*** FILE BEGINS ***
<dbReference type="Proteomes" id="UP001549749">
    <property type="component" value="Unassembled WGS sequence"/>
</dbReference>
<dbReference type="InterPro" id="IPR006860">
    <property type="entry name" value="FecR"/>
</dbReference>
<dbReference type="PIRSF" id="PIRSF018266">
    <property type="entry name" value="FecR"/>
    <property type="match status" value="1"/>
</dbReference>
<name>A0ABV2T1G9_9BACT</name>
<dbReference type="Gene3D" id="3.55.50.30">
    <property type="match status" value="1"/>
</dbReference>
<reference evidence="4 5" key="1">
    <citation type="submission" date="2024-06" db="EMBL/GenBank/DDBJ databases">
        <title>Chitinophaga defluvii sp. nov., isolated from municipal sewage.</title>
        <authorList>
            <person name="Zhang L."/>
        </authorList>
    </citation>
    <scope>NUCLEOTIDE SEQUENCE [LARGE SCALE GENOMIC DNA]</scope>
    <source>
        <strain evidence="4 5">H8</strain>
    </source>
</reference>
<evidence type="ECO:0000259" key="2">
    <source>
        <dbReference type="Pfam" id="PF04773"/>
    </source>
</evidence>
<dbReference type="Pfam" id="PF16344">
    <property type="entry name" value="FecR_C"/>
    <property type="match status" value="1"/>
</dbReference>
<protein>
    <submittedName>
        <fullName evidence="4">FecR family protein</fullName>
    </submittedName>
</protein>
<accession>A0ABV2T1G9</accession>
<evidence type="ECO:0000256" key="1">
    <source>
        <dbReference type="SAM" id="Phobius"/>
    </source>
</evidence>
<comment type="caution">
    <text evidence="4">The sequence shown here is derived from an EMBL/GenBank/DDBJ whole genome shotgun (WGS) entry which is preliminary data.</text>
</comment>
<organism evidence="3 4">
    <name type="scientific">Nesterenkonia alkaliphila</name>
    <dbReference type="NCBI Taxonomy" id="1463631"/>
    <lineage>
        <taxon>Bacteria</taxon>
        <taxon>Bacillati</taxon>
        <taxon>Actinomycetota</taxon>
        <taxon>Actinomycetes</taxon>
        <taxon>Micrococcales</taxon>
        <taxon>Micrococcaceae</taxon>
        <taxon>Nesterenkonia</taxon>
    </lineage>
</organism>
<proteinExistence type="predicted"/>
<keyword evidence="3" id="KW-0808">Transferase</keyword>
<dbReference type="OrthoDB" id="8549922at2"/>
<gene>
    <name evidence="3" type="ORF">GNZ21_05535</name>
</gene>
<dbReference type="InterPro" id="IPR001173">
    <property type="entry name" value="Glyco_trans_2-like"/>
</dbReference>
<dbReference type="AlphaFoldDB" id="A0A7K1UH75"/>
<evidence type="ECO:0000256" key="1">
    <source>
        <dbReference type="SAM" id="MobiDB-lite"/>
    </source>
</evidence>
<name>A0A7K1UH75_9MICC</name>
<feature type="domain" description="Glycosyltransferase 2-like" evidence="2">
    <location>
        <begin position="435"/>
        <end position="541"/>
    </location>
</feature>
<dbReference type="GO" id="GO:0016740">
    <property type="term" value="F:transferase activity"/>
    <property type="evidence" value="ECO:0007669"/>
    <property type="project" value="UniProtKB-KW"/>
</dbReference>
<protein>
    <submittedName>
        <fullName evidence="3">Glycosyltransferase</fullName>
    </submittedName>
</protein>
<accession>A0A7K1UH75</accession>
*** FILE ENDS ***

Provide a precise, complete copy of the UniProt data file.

<dbReference type="Proteomes" id="UP001549749">
    <property type="component" value="Unassembled WGS sequence"/>
</dbReference>
<dbReference type="InterPro" id="IPR006860">
    <property type="entry name" value="FecR"/>
</dbReference>
<dbReference type="PIRSF" id="PIRSF018266">
    <property type="entry name" value="FecR"/>
    <property type="match status" value="1"/>
</dbReference>
<name>A0ABV2T1G9_9BACT</name>
<dbReference type="Gene3D" id="3.55.50.30">
    <property type="match status" value="1"/>
</dbReference>
<reference evidence="4 5" key="1">
    <citation type="submission" date="2024-06" db="EMBL/GenBank/DDBJ databases">
        <title>Chitinophaga defluvii sp. nov., isolated from municipal sewage.</title>
        <authorList>
            <person name="Zhang L."/>
        </authorList>
    </citation>
    <scope>NUCLEOTIDE SEQUENCE [LARGE SCALE GENOMIC DNA]</scope>
    <source>
        <strain evidence="4 5">H8</strain>
    </source>
</reference>
<evidence type="ECO:0000259" key="2">
    <source>
        <dbReference type="Pfam" id="PF04773"/>
    </source>
</evidence>
<dbReference type="Pfam" id="PF16344">
    <property type="entry name" value="FecR_C"/>
    <property type="match status" value="1"/>
</dbReference>
<protein>
    <submittedName>
        <fullName evidence="4">FecR family protein</fullName>
    </submittedName>
</protein>
<accession>A0ABV2T1G9</accession>
<evidence type="ECO:0000256" key="1">
    <source>
        <dbReference type="SAM" id="Phobius"/>
    </source>
</evidence>
<comment type="caution">
    <text evidence="4">The sequence shown here is derived from an EMBL/GenBank/DDBJ whole genome shotgun (WGS) entry which is preliminary data.</text>
</comment>
<organism evidence="3 4">
    <name type="scientific">Nesterenkonia alkaliphila</name>
    <dbReference type="NCBI Taxonomy" id="1463631"/>
    <lineage>
        <taxon>Bacteria</taxon>
        <taxon>Bacillati</taxon>
        <taxon>Actinomycetota</taxon>
        <taxon>Actinomycetes</taxon>
        <taxon>Micrococcales</taxon>
        <taxon>Micrococcaceae</taxon>
        <taxon>Nesterenkonia</taxon>
    </lineage>
</organism>
<proteinExistence type="predicted"/>
<keyword evidence="3" id="KW-0808">Transferase</keyword>
<dbReference type="OrthoDB" id="8549922at2"/>
<gene>
    <name evidence="3" type="ORF">GNZ21_05535</name>
</gene>
<dbReference type="InterPro" id="IPR001173">
    <property type="entry name" value="Glyco_trans_2-like"/>
</dbReference>
<dbReference type="AlphaFoldDB" id="A0A7K1UH75"/>
<evidence type="ECO:0000256" key="1">
    <source>
        <dbReference type="SAM" id="MobiDB-lite"/>
    </source>
</evidence>
<name>A0A7K1UH75_9MICC</name>
<feature type="domain" description="Glycosyltransferase 2-like" evidence="2">
    <location>
        <begin position="435"/>
        <end position="541"/>
    </location>
</feature>
<dbReference type="GO" id="GO:0016740">
    <property type="term" value="F:transferase activity"/>
    <property type="evidence" value="ECO:0007669"/>
    <property type="project" value="UniProtKB-KW"/>
</dbReference>
<protein>
    <submittedName>
        <fullName evidence="3">Glycosyltransferase</fullName>
    </submittedName>
</protein>
<accession>A0A7K1UH75</accession>